– The warrior was a symbol of martial strength, molded from terra cotta and buried more than 2,000 years ago with China’s first emperor to defend him in the afterlife.

The statue was helpless, however, against a man in a green sweater and a Phillies hat who, authorities say, sneaked into a closed-off area during a party at the Franklin Institute in Philadelphia in December and stole its thumb.

The man, who was attending the museum’s after-hours ugly-sweater party on Dec. 21, entered the terra-cotta warrior exhibition room and used his cellphone’s flashlight to view the displays. Then, according to an affidavit by Jacob B. Archer, an FBI special agent, the man put his arm around the statue and took a selfie.

Authorities said the man, later identified as Michael Rohana, then went for a more permanent memento. He grabbed the left hand of the statue, which is valued at $4.5 million, and broke off its thumb. Taking the piece with him, he left with friends for his home in Bear, Del.

Rohana, 24, was charged last week in Philadelphia with theft of an artwork from a museum, concealment of the artwork and interstate transportation of stolen property. He was released on bail.

An attorney for Rohana could not be reached for comment.

Archer said that when he asked Rohana whether he had anything he wanted to hand over, Rohana said he had a finger. The FBI agent retrieved it from a desk in the man’s bedroom.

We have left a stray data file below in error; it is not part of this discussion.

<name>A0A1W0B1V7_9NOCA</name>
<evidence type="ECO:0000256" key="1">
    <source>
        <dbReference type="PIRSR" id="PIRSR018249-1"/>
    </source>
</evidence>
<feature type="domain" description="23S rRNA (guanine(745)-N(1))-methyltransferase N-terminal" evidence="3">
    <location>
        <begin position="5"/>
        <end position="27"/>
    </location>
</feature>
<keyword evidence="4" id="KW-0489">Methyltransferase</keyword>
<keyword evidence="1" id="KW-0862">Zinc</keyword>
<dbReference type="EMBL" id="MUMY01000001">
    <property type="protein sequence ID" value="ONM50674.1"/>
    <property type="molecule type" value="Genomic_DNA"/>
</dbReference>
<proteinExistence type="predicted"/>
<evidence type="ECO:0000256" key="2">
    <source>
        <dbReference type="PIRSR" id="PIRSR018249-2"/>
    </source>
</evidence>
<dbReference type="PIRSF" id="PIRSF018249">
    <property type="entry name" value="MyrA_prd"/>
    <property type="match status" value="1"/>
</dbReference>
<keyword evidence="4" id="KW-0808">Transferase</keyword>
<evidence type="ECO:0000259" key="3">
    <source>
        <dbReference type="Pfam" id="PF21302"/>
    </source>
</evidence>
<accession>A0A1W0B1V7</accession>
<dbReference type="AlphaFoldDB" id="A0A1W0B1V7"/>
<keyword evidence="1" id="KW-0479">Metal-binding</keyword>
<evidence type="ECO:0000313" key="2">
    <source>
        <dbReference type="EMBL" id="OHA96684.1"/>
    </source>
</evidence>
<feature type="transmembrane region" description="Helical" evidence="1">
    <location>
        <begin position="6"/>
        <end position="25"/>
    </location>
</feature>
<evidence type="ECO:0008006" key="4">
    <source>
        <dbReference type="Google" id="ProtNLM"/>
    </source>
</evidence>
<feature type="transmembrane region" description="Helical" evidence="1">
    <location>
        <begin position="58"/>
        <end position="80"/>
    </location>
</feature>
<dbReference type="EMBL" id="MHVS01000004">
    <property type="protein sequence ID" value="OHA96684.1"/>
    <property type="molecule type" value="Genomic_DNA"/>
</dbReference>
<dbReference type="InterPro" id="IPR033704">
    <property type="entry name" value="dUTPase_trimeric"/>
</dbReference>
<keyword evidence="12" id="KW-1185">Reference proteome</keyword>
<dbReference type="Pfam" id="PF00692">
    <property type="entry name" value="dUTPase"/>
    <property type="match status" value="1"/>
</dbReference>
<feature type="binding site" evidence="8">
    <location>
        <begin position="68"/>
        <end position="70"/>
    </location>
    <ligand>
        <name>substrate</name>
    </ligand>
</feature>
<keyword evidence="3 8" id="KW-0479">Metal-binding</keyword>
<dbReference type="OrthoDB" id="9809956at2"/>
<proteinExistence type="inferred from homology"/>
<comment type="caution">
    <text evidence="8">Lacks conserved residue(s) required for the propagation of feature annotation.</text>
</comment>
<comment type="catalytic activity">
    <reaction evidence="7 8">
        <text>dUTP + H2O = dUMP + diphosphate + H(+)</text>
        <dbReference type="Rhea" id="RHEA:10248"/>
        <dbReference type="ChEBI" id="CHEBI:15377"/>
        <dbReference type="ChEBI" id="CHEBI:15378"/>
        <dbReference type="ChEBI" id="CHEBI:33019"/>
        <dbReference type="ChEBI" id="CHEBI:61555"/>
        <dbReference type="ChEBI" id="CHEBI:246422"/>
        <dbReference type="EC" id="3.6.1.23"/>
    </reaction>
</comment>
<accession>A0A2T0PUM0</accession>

News of the theft provoked anger in China, where the terra-cotta warriors are national treasures and a major tourist attraction. An official from the Shaanxi Cultural Heritage Promotion Center, which organizes the display of the statues abroad, asked that the thief be given a tough penalty.

“We call on the American side to severely punish the person who committed this destruction and theft of mankind’s cultural heritage,” the unidentified official told the Beijing Youth Daily, a Communist Party affiliated newspaper, on Sunday.

The official said the center had offered to send two experts to the United States to repair the statue.

The statue of a cavalryman was one of 10 on display from Sept. 30 to March 4 at the Franklin Institute, along with other ancient artifacts including coins, gold pieces, jade and weapons.

The Franklin Institute told the Courier-Post that a security contractor had not followed “standard closing procedures” the night of the party.

“As a result of this incident, we have thoroughly reviewed our security protocol and procedures, and have taken appropriate action where needed,” the museum said.

Another group of terra-cotta warriors is now on display at the World Museum in Liverpool, England. The museum has reviewed procedures and told security guards that “any lapses are intolerable,” the Shaanxi Cultural Heritage Promotion Center official told the Beijing Youth Daily.

The terra-cotta warriors were built for the tomb of Qin Shi Huang, China’s first emperor. He united much of the country under the short-lived Qin dynasty, which is generally considered the origin of the name “China.”

Thousands of the life-size statues, each unique, were buried with models of horses, chariots and weapons after the emperor’s death in 210 B.C. The tomb and its contents were not discovered until farmers unearthed some of them in 1974.

Many of the statues are on display at the Mausoleum of the First Qin Emperor in Xi’an, China, where they are lined up in vast pits. Many others remain buried. Others still have been removed from the pits and are sent for temporary exhibitions in museums around the world.

The Xi’an museum and the statues were named a UNESCO World Heritage site in 1987.